In futuristic Los Angeles, a crime-fighting organization known as Condor goes up against the Black Widow, a female master criminal. The Black Widow steals the national security code and ... See full summary »
The loyalty of a tight group of friends is put to the test when there's a date rape within the circle. They close ranks to prevent the secret from getting out. The victim of the rape ... See full summary »
Nathan Crane is a religious man trying to hold onto his farm and keep his family in line. A real estate developer is trying to buy most of the farm property in the area, including Mr. ... See full summary »
Carl Monroe and 'Joker' Johnson share some things: They are both in jail and they both hate each other. After a fist fight the are going to be put into an other jailhouse by car. They come ... See full summary »
April 14, 1865. As four year of Civil War draw to a close, our country again faces unforgettable tragedy: the assassination of the President. Starring Lance Henriksen as the Great ... See full summary »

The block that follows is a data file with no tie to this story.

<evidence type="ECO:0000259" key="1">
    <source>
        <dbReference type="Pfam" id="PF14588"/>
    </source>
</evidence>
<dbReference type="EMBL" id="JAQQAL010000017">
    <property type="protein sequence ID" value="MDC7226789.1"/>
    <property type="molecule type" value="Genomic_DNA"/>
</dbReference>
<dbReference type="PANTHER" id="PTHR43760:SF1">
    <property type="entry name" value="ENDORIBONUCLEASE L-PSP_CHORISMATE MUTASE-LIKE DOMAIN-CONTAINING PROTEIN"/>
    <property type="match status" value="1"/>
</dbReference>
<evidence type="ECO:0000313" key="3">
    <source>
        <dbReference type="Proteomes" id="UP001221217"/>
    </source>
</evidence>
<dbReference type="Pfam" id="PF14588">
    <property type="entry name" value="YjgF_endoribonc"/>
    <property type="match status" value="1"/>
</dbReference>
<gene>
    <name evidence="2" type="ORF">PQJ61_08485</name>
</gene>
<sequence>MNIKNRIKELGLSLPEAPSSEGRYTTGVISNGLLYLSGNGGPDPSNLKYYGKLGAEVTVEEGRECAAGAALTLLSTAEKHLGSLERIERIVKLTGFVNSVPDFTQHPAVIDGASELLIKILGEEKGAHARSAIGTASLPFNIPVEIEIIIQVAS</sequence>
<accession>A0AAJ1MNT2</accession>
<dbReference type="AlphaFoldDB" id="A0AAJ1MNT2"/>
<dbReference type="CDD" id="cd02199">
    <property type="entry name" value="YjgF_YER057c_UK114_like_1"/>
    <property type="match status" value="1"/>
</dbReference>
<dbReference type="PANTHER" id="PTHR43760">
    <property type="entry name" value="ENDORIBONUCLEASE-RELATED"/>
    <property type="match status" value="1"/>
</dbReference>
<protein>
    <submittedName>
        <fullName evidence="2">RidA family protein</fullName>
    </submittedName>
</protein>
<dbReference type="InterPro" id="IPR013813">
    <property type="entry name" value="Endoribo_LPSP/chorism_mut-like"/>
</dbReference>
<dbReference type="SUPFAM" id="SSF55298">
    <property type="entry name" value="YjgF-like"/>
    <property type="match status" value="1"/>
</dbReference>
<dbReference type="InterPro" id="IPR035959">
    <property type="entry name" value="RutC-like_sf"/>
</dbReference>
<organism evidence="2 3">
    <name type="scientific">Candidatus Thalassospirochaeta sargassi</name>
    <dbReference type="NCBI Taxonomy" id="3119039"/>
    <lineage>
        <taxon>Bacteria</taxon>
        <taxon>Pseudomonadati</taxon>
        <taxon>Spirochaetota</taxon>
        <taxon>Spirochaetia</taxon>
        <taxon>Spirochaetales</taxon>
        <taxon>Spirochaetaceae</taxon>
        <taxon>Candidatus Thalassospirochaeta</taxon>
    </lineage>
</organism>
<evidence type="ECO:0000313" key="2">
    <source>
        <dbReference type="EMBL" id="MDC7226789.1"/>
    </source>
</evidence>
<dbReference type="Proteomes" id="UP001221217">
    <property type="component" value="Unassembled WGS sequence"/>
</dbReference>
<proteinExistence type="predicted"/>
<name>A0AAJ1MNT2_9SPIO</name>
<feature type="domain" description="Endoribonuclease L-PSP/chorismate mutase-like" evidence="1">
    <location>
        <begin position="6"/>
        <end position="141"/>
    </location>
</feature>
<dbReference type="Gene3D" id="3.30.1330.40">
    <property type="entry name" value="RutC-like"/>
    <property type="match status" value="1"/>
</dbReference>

Peggy Wilson and her daughter Carrie escape Carrie's father who is Peggy's abusive and obsessive husband. Many years later Peggy remarries to Walter Pomeroy and they have two sons Stevie ... See full summary »
This movie is only interesting as a curiosity piece, if you've ever wondered what an 80's labotomized version of the sad and meaningful Walter Tevis novel would look like. Start by replacing Bowie's Thin White Duke with a Tom Hanks Busom Buddy knock-off, and throw in Beverly D'Angelo and Wesley Crusher as her troubled, but deep-down loving son. Don't bother coming up with any believable visual style for the movie, just re-use some of the old Buck Rodgers in the 25th Century sets off the studio backlot Finally, but most importantly, replace the actual theme of the book (how the Visitor falls to human faults and shortcomings) with positive pap about restoring the Beverly D'Angelo and Wil Wheaton relationship. I'm almost certain this movie was shot as a pilot for a TV series, where the Visitor brings his son back to Earth, and every week, they learn how troubled and illogical, yet ultimately redeeming mankind is. Kind of like My Favorite Martian, but a little more serious, like The Great American Hero. This would have been classic shlock had it been picked up.
14 of 16 people found this review helpful.
Was this review helpful to you?